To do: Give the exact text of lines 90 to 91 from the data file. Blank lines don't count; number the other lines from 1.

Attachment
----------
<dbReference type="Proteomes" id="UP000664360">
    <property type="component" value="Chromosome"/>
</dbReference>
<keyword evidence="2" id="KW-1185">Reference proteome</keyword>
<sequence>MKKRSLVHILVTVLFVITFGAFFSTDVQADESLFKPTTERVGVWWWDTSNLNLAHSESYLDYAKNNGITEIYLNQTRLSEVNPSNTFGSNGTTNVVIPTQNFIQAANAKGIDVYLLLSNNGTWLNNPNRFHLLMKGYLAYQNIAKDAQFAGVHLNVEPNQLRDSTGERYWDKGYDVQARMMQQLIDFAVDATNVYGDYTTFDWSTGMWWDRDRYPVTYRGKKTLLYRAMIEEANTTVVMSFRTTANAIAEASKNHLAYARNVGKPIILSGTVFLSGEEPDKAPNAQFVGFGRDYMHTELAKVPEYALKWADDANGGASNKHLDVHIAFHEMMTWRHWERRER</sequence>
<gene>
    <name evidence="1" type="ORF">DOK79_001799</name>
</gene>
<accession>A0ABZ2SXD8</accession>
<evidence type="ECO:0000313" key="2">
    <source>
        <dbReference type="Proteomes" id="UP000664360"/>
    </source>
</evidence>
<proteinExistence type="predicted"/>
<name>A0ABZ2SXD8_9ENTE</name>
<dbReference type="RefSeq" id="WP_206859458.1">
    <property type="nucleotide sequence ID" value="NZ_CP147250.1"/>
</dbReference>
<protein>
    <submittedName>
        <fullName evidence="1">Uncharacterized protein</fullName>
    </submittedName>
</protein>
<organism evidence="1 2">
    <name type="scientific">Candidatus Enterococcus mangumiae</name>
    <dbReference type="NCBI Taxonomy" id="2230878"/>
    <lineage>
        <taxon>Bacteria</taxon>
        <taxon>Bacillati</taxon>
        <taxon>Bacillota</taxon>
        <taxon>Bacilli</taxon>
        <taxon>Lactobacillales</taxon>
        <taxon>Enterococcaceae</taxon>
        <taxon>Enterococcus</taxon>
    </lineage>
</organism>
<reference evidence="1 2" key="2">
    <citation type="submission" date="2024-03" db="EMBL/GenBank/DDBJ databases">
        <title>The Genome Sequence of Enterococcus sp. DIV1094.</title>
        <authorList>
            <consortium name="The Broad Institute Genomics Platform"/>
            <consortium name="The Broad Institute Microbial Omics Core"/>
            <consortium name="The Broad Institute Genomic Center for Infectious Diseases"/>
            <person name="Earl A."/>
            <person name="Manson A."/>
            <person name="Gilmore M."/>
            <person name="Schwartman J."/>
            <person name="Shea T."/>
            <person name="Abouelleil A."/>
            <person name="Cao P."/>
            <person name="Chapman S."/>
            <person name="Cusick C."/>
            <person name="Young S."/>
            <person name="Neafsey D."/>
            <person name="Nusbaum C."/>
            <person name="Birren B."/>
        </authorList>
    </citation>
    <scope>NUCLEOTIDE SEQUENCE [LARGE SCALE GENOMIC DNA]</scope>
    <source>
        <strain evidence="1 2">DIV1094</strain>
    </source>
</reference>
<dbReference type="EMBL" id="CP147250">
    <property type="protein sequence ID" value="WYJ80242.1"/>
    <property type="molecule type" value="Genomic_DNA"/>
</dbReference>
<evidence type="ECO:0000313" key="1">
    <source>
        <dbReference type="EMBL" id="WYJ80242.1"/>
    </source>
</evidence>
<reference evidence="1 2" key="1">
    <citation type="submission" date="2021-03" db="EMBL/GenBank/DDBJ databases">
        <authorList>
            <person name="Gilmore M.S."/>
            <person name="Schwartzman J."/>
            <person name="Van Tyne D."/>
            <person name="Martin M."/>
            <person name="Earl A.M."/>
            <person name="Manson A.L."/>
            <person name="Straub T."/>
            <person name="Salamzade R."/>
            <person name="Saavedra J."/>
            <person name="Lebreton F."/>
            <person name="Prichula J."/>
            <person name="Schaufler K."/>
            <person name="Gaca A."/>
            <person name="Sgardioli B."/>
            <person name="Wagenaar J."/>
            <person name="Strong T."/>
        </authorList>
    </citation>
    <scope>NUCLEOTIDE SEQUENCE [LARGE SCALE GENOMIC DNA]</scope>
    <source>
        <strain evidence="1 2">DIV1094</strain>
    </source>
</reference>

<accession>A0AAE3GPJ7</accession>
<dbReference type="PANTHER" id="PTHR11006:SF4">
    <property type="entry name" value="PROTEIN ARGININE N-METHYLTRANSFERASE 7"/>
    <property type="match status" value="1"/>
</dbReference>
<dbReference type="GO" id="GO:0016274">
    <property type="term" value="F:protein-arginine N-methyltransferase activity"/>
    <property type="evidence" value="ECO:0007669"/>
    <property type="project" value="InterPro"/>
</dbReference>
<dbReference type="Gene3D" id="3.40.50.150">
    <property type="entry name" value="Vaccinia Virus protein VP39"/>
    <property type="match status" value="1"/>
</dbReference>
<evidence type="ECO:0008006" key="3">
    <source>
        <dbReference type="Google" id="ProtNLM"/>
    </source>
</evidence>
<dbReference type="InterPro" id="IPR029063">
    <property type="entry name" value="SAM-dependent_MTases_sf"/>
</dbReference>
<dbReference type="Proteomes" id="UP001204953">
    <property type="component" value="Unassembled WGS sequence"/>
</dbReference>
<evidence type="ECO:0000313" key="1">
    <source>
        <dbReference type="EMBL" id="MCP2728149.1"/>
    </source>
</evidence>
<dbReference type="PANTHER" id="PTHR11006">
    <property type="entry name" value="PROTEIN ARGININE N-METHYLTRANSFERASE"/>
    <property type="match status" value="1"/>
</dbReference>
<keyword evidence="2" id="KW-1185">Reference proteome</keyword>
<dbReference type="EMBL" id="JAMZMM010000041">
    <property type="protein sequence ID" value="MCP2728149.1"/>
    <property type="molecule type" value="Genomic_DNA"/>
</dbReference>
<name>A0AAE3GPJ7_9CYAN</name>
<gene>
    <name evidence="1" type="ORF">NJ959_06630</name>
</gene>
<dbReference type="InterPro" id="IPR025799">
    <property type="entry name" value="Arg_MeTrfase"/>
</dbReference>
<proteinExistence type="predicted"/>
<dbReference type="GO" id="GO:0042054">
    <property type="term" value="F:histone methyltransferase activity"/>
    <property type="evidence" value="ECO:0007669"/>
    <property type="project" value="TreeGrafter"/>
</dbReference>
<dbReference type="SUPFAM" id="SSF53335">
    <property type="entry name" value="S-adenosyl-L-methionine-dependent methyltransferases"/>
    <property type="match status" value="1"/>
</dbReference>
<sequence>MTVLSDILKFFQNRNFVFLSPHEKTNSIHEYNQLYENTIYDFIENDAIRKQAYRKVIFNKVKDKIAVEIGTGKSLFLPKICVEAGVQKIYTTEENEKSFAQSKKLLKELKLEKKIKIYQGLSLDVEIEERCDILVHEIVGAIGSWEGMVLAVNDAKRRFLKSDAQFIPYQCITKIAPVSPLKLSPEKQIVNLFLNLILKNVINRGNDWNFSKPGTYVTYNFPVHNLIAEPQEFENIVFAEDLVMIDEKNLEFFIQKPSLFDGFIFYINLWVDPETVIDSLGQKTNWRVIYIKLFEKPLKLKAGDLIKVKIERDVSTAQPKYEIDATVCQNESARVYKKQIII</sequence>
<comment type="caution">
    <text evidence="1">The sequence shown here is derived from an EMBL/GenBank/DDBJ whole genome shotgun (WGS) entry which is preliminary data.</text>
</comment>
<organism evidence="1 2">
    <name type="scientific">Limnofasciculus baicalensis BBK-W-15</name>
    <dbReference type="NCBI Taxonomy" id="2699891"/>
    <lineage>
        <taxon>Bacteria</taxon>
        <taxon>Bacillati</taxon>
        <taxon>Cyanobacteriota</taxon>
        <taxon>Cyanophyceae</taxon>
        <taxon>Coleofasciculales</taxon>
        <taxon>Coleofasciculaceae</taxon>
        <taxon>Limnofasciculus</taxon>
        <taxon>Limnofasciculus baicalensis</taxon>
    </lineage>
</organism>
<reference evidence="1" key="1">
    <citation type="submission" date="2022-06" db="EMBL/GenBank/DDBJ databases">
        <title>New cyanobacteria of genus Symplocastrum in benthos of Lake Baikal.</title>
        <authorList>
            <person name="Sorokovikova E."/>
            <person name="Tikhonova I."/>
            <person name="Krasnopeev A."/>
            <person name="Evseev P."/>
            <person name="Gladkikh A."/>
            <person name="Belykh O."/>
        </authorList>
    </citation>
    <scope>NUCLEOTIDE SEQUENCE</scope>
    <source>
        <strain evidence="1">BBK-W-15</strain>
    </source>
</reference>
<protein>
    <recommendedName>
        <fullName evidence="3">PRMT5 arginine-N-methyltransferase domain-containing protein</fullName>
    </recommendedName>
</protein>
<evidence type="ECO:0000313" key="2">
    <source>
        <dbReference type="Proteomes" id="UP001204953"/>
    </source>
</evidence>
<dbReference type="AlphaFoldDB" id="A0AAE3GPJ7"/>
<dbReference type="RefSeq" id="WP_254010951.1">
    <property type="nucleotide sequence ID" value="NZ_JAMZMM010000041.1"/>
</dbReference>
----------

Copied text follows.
            <person name="Sgardioli B."/>
            <person name="Wagenaar J."/>